On the other hand, students must still respect and give credit to the history of photography, the art of it, and take time to understand how we got here to this point — especially in the level of creativity.
Lastly, we would like to share this quote with everyone. This is a mantra for us working as a photographer duo: “Luck is what happens when preparation meets opportunity.” We both believe that we make our own luck, that we should have to work for it, and just keep creating beautiful images.
NYFA: Would you say your time at NYFA was at all useful for the work you’re doing now?
Steph & Neil: Absolutely, NYFA was like our training ground and a big part of the foundation of who we are now as an artists and photographers.
Coming here to New York City and to this school with no prior professional experience, it did help bring out the best in us. The school gave us not just the tools but also the mental preparation to face the reality of this industry.
Thank you and congratulations to Stephany and Neil!
Photography in Florence is magical; the light is soft and billowy, almost tangible. The 2,000 year-old Florentine streets are paved with cobblestones and the buildings display history in layers as you walk by, one fresco emerging behind another. Since everything is new to the eye in unfamiliar surroundings, all kinds of details and expressions jump out and call to be photographed.
Florence is covered in art from Renaissance paintings by Botticelli and Da Vinci, to the Duomo and other architectural gems. Nearly every church has fine art paintings and sculptures inside, frescoes by Giotto and Masaccio, and you can get so close you can smell them!
Photo: Matthew Angel Acevedo bo2m2_photography
Over spring break, New York Film Academy (NYFA) Chair of Photography David Mager and Associate Chair of Photography Naomi White traveled with 18 NYFA students and alumni for an incredible week of photography in the historic city of Florence, Italy. Students came from several different departments (Acting for Film, Filmmaking, and Photography), creating a diverse group of talented and creative people.
Classes were held in the mornings at the beautiful NYFA Florence campus in Piazza San Lorenzo, and were geared towards both beginning and advanced students. In the afternoons, we alternated between walking tours of the city and commercial shoots at local businesses. We also toured Tuscany together, visiting the hill towns of Siena and San Gimignano, both built for pedestrians with large city squares and ornate romanesque-gothic churches.
Walking tours focused on elements of exposure and how aperture affects communication, as well as embracing decisive moments through street photography and documentary portraits. We toured the church of San Lorenzo, with it’s collection of Renaissance paintings, including the recently restored Annunciation by Filippo Lippi (c. 1450); the Boboli gardens with their magnificent sculptures and shady dells; and wound our way along the Arno, crossing over several bridges including the famous Ponte Vecchio with it’s shiny jewelry shops and magnificent views of the river.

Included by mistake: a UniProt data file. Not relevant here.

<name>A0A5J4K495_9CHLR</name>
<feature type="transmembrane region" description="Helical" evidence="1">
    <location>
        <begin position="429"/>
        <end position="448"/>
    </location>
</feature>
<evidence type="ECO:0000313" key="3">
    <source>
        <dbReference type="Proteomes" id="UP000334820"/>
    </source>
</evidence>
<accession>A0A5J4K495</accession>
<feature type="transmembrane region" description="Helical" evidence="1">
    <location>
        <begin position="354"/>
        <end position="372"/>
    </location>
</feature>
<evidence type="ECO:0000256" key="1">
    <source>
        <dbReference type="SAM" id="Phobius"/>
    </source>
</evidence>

There were also 3 commercially-focused shoots, where advanced students worked with the ProFoto B1 lights to create elegant imagery for various businesses. The first was in a 600-year-old apothecary in Santa Maria Novella. Gothic vaulted ceilings and pink and white striped stone pillars define this enchanting space, which is now used as a fully working perfumery selling upscale bottles of expensive perfume.
The second business was an all-women-run ceramic shop. The owner, now in her 80s, still goes to work every day to paint beautiful ceramic pottery alongside her daughters.
The third business was a leather school where students are trained in creating leather goods typical of Florence such as bags, purses, belts and shoes.
We had a wonderful group of students who not only took great pictures, but who bonded and enjoyed each other’s company.
The NYFA Photography excursion to Florence offered a great week away from the familiar daily life and gave the students new skills and new perspectives. If you ever have the opportunity to go to Florence with NYFA, you should take it!
This spring, the New York Film Academy (NYFA) Photography Department did a fashion collaboration featuring emerging Los Angeles-based fashion designers, sponsored with equipment from two of the biggest equipment brands in the photography industry: ProFoto and PhaseOne. The event was executed like a high-end commercial shoot, and NYFA students were able to experience what it is like to work with art directors, producers, models and designers.
Joe Lavine from ProFoto brought the latest in portable strobes to the set and helped students build flawless fashion lighting, while Scott Nidermaier from PhaseOne brought medium format Diegel cameras, so that the students would be shooting the highest resolution and quality images available.
Faculty Art Director and Lighting Instructor Amanda Rowan said, “It was really important to show the amount of work that goes into big fashion shoots to create the final images for a magazine spread.”
The shoot took place on the Universal Studio Backlot’s Western Set, and the models were all NYFA acting alumni. Working with celebrity stylist team DShaunte Mcknight and Kenee’ Thompson, students produced and shot a 10-page fashion spread that will be featured in our next issue of the NYFA photography magazine FAYN.